Planning A Camping Trip For People With Limited Mobility

Curated by
Whitney Bailey
Content via Simply Emma
Simply Emma
Curated by
Whitney Bailey

Warren Kuhn is an outdoor and camping enthusiast. He wrote a guest post on Emma Muldoon’s travel blog Simply Emma. Warren shares tips on how to plan camping trips for people with limited mobility.

Picture of inside tent with outdoor view of water and fishing poles.

“Limited mobility doesn’t have to mean that you can’t do fun stuff like camping. It will not be as easy, but it’s only a matter of getting the right stuff to make it easier.”

Choose Campsite Wisely

Warren’s first tip is to choose where you camp wisely. Do your research when choosing a campsite to make sure it will fit your accessibility needs.

Warren suggests asking some of the following questions:

  • How’s the bathroom facilities? Is there room for two people in case you need assistance? Is there a bath for those who can’t stand up in the shower?
  • What’s the structure of the ground? Is it asphalt, dirt, grass, etc.?
  • Are there are handrails on the hiking trails or staircases?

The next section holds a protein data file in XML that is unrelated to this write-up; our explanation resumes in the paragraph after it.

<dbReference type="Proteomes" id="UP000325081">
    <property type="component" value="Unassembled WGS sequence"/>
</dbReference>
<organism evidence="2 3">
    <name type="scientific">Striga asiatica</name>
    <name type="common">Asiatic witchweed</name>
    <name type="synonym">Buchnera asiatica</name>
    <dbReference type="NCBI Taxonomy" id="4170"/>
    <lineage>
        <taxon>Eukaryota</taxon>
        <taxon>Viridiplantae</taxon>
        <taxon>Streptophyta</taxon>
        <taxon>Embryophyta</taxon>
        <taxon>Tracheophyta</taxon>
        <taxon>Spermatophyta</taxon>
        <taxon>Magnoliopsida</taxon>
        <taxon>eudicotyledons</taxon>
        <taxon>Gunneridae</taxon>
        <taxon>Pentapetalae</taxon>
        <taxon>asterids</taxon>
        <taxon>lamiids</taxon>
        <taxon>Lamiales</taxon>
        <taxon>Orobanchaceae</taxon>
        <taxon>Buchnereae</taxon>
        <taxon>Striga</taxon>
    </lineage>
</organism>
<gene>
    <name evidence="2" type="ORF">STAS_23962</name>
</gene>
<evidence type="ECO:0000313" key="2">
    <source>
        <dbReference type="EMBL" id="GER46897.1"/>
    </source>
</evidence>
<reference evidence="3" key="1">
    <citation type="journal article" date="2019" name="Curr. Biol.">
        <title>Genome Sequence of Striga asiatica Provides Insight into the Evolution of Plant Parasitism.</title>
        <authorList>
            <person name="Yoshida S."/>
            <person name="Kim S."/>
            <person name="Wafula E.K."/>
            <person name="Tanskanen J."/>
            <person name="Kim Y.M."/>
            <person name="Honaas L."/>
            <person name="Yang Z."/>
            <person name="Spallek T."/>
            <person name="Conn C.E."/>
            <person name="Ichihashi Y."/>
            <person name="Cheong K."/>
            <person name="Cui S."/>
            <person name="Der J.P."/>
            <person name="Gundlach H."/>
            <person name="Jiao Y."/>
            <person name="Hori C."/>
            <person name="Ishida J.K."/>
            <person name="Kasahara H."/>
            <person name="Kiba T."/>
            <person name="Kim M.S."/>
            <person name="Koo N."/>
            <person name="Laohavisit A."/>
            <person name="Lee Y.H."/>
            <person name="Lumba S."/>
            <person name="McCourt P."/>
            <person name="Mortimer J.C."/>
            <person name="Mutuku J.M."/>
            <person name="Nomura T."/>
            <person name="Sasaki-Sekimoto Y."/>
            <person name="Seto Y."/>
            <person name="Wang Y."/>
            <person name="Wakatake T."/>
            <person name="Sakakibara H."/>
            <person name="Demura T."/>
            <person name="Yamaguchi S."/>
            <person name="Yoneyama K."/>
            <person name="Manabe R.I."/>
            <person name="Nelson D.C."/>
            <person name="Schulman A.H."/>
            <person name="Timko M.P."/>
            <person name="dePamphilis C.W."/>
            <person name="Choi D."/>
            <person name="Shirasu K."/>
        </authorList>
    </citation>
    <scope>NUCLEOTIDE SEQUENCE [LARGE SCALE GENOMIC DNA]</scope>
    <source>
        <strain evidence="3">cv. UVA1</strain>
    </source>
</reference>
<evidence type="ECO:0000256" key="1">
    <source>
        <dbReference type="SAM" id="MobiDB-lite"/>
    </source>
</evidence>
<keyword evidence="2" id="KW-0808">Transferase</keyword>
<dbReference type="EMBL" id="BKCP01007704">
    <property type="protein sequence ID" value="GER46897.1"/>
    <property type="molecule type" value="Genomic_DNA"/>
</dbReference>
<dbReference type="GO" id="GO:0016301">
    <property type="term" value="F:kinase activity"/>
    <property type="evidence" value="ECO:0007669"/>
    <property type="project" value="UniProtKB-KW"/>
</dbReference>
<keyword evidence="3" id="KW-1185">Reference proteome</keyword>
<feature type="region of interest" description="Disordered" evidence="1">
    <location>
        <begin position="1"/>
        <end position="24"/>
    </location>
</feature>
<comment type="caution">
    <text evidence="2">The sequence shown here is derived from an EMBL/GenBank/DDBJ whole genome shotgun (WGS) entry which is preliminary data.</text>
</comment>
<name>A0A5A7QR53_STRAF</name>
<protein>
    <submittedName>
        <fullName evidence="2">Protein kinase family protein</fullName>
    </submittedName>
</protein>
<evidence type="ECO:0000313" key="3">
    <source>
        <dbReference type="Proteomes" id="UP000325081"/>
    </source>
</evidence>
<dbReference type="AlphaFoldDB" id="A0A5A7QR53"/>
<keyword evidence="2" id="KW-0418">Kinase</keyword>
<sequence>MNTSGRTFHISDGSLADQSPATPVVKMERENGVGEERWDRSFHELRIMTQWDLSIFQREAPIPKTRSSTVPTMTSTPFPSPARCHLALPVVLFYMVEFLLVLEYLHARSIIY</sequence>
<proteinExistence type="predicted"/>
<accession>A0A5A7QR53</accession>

• What are facilities nearby? Are there restaurants, pools, etc.?
  • How’s the access road to the lake, pool or other sites?

His list of questions continues on his original post.

Pick Camping Equipment To Fit Your Needs

Warren states that you can find many adaptive camping equipment and RVs on various websites and stores.

“You can now find tents with storage for wheelchairs, sleeping compartments, and rear-entry windows or doors, etc.,” he says. If you do not need a wheelchair accessible tent, Warren still recommends finding a tent that can suit every weather condition.

Some considerations for camping equipment Warren suggests are:

  • Sleeping on a cot or collapsible bed to make transfers easier.
  • Some campgrounds may offer raised tent bed which can also make transfers easier.
  • Having a wheelchair that is suitable for off roads/dirt roads.

Make A List Of Necessities

“Listing what to bring makes packing easier and prevents you from forgetting crucial items,” says Warren.

He gives the following few examples of what may be considered necessities:

  • Food and water. (Prepare food at home to make it easier.)
  • Warm clothing for the night time.
  • Headlight, flashlight, and lantern.
  • Hygiene Kit

To see some more examples check out Warren’s original post.

“Fortunately, many national parks and campsites are becoming more and more friendly for all sorts of travellers because they know that everyone should be able to enjoy the beauty of and being with nature,” says Warren. Planning out your trip and having the right equipment can make your camping experience that much more enjoyable!

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